Authors: Dr Georgia M Moore, University of Wollongong, NSW, Australia; Dr Monisha Gupta, Dermatologist, The Skin Hospital, Darlinghurst, NSW, Australia. Conjoint, UNSW. DermNet NZ Editor-in-Chief: A/Prof Amanda Oakley, Dermatologist, Hamilton, New Zealand. Copy edited by Gus Mitchell. January 2019.
Annular lichenoid dermatitis of youth is a rare skin condition first described in 2003 . It is characterised by sharply demarcated annular erythematous macules and papules with central hypopigmentation .
Annular lichenoid dermatitis of youth was first described in young healthy individuals from the Mediterranean . The mean age of patients affected by this skin condition is 10 years . Cases in adults and older people are reported from central Europe, America and Japan [3,4].
An exact cause of annular lichenoid dermatitis of youth is yet to be discovered. It is believed to share pathogenic factors with other lichenoid dermatoses, like lichen planus, graft versus host disease, and lichenoid drug eruption, which involve a T-cell-mediated response and subsequent apoptosis of basal keratinocytes . The reasons why the rete ridges are targeted in annular lichenoid dermatitis are currently unknown.
Annular lichenoid dermatitis typically presents as asymptomatic rounded, oval or annular red-brown macules or patches. They start as erythematous macules with a raised border and develop central hypopigmentation as they gradually enlarge (Figure 1) . They are not itchy.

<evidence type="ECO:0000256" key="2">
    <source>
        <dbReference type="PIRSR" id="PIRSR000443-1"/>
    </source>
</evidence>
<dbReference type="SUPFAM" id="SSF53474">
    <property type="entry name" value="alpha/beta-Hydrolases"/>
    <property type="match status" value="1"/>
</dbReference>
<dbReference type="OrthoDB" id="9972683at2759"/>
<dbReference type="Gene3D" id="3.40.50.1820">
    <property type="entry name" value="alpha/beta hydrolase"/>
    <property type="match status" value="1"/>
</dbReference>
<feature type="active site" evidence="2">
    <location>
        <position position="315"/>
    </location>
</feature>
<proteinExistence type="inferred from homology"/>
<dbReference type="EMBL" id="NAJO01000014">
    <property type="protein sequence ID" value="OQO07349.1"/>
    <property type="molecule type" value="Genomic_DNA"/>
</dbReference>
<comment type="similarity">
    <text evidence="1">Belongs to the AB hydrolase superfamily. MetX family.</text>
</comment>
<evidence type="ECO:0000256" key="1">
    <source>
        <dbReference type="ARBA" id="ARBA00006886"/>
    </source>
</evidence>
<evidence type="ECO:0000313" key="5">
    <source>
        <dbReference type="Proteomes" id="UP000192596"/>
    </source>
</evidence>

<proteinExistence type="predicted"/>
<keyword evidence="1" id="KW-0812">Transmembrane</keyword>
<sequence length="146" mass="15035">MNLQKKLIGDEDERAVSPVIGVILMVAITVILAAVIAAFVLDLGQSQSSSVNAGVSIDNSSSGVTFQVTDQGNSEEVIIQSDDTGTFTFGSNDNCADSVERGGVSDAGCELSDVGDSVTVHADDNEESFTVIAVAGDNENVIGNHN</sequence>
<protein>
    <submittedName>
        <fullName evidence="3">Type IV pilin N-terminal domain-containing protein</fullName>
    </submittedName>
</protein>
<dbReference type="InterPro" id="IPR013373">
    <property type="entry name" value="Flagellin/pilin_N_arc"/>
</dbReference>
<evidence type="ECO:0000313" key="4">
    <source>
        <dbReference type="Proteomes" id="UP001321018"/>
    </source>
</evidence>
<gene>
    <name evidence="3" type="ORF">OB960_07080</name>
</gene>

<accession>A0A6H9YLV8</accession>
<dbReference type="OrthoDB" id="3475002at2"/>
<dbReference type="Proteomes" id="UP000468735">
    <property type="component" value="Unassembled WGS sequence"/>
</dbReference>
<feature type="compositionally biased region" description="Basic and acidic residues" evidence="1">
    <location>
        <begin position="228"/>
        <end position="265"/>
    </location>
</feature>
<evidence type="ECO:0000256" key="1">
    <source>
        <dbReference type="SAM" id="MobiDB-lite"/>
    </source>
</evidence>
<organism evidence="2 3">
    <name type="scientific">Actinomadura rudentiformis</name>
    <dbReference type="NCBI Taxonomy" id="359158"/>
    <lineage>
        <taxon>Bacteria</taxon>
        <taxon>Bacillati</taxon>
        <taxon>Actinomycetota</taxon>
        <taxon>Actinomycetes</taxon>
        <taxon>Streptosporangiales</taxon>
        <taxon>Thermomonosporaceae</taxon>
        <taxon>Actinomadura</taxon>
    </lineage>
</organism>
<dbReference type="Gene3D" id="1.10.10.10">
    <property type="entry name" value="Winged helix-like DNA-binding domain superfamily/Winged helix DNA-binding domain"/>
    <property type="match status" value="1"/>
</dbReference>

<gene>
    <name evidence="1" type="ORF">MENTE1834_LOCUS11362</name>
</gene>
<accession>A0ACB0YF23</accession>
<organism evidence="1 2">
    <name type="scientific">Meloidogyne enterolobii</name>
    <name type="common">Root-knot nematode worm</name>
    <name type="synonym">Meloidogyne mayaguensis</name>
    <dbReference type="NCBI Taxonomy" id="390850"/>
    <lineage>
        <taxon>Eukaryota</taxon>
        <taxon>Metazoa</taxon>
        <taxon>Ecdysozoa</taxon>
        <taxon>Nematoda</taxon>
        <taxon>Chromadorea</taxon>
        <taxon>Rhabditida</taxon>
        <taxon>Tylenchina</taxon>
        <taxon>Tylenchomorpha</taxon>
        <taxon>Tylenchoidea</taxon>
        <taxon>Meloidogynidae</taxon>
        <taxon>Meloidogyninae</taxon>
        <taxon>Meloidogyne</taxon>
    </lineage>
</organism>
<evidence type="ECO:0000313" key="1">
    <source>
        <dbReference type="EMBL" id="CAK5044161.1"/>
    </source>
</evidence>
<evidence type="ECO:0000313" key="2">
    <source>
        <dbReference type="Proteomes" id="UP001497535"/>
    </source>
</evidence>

The lesions are found on the trunk, groin, and less frequently, the axillae . The individual is otherwise well, with no systemic symptoms.
Annular lichenoid dermatitis of youth is diagnosed on histopathology, with specific hallmark features. These are:
The lesions can reappear once treatment has been ceased . Spontaneous recovery without treatment can also occur, but this is uncommon.
Annular lichenoid dermatitis of youth slowly progresses, with no serious sequelae reported to date. The duration of annular lichenoid dermatitis of youth varies. Out of 21 cases described from 2005 to 2013, most lesions were successfully treated with topical corticosteroids but recurred once therapy was discontinued . There are few cases which demonstrated complete remission after treatment cessation, and one case which showed spontaneous regression without any treatment .
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